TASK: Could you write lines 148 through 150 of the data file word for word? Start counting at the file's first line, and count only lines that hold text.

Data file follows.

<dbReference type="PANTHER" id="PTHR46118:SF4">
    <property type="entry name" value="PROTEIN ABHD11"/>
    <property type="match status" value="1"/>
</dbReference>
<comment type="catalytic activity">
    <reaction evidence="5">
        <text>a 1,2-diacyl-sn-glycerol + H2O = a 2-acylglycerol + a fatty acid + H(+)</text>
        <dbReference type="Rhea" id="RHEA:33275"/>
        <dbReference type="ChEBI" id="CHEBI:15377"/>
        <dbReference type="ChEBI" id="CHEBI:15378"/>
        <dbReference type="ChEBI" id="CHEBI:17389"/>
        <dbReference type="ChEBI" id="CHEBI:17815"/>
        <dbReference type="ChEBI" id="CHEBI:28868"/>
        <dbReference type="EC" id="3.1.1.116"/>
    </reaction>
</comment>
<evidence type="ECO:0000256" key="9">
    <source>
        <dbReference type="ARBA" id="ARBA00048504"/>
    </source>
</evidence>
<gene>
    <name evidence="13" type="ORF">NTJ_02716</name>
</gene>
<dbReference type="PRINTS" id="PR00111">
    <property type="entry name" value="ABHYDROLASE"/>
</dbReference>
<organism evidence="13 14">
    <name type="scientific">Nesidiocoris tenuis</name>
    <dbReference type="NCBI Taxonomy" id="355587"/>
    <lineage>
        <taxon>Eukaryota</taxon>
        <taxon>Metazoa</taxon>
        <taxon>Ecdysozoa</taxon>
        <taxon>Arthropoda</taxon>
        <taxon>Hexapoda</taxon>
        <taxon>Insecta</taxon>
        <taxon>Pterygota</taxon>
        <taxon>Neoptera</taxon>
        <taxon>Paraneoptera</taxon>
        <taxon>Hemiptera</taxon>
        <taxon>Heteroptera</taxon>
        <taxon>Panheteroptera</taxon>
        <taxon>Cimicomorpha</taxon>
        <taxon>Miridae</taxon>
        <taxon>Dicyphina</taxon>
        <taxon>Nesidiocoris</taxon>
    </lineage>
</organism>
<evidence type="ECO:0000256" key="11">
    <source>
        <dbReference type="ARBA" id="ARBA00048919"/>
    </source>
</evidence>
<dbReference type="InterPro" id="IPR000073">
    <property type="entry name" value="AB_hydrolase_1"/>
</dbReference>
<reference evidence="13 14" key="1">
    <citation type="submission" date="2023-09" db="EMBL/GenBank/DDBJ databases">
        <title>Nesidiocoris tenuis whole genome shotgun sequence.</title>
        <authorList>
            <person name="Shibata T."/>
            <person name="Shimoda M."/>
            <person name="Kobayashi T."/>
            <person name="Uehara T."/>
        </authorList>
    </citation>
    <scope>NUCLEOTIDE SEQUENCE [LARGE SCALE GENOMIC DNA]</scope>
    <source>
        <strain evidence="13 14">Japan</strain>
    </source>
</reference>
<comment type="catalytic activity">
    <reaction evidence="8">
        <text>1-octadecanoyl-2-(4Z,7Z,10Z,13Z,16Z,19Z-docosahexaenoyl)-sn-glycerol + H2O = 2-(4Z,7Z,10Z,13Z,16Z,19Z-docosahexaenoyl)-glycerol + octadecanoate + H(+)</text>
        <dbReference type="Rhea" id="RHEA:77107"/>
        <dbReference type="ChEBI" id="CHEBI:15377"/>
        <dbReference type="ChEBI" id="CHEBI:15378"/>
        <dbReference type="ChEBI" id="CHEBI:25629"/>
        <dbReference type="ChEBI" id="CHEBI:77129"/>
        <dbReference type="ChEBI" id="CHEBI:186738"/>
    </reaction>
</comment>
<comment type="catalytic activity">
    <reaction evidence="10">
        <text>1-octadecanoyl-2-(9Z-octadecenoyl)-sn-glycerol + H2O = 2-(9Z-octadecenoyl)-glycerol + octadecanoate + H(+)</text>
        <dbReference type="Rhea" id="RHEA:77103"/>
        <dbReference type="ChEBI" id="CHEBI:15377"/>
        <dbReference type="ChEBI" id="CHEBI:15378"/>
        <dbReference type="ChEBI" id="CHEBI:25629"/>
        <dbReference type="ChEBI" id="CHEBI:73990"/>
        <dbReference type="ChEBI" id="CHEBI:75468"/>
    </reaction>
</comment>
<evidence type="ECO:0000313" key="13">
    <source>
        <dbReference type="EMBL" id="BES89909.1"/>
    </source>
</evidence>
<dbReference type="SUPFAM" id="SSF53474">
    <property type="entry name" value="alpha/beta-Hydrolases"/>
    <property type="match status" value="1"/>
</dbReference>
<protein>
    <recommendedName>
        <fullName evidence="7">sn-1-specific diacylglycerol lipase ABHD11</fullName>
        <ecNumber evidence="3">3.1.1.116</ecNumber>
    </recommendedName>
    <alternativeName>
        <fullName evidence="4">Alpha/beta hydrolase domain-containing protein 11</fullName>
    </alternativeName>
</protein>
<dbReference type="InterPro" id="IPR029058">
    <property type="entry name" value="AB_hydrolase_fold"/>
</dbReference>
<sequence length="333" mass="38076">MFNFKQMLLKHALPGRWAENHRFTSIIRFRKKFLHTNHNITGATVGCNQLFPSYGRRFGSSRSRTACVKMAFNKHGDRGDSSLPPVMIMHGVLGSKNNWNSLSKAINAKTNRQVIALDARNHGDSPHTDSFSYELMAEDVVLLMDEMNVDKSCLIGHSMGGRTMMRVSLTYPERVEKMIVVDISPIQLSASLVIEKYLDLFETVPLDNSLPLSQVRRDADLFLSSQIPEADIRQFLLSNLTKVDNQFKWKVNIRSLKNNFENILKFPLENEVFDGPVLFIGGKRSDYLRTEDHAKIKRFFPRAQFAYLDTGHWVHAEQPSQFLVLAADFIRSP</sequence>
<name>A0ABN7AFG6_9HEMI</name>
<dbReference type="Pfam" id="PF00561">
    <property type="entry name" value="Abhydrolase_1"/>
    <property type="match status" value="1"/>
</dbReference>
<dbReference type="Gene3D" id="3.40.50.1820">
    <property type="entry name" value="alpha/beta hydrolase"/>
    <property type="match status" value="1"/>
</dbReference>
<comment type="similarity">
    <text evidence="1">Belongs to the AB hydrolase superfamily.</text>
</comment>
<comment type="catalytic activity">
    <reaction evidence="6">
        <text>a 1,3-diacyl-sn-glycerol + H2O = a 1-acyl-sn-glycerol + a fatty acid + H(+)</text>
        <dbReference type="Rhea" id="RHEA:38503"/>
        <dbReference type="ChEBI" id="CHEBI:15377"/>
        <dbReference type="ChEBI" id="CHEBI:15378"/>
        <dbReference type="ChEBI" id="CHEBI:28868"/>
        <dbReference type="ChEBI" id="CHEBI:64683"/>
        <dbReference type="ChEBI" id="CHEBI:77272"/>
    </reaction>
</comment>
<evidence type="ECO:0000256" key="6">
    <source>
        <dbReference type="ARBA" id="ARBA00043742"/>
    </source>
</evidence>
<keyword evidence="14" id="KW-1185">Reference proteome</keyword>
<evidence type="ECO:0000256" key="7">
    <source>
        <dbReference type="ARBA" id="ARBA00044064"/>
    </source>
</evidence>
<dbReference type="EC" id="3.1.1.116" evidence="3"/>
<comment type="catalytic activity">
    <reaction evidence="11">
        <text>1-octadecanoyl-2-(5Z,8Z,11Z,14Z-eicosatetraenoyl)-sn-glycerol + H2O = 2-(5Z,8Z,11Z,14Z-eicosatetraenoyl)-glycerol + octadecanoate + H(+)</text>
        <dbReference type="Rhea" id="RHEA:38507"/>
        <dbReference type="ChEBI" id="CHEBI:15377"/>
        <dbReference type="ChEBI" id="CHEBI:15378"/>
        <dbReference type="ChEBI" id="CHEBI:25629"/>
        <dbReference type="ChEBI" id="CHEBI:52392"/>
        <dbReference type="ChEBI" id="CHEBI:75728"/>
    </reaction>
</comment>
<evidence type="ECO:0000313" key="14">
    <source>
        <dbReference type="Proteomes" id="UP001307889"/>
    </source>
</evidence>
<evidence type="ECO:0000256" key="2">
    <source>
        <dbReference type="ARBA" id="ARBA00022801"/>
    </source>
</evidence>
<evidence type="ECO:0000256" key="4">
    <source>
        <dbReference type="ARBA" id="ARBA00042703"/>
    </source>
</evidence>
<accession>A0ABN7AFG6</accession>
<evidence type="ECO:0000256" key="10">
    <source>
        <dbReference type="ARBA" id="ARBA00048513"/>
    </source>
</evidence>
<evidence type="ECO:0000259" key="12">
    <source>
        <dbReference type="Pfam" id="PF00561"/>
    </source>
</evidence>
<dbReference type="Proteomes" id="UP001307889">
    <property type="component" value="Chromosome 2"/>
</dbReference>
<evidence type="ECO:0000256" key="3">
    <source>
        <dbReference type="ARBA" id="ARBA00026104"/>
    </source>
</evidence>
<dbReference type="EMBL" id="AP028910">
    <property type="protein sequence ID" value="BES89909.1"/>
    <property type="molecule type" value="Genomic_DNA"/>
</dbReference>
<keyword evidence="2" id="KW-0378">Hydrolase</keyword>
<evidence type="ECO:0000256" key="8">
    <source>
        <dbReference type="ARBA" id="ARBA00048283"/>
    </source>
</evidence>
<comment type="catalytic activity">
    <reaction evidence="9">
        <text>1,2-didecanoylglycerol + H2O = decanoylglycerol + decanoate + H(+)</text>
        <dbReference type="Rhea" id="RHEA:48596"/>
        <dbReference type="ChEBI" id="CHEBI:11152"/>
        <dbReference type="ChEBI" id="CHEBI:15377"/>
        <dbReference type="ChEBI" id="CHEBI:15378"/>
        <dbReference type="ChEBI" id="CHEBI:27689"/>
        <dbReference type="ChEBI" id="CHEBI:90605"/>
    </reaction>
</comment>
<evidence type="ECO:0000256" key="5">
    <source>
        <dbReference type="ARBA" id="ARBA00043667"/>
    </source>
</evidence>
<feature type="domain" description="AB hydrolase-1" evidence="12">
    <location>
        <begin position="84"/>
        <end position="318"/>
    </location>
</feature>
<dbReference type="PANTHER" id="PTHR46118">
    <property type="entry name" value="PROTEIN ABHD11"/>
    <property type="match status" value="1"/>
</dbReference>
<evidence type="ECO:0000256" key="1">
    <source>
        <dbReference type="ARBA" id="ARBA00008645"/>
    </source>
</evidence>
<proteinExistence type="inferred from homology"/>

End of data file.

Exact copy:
        <dbReference type="ARBA" id="ARBA00044064"/>
    </source>
</evidence>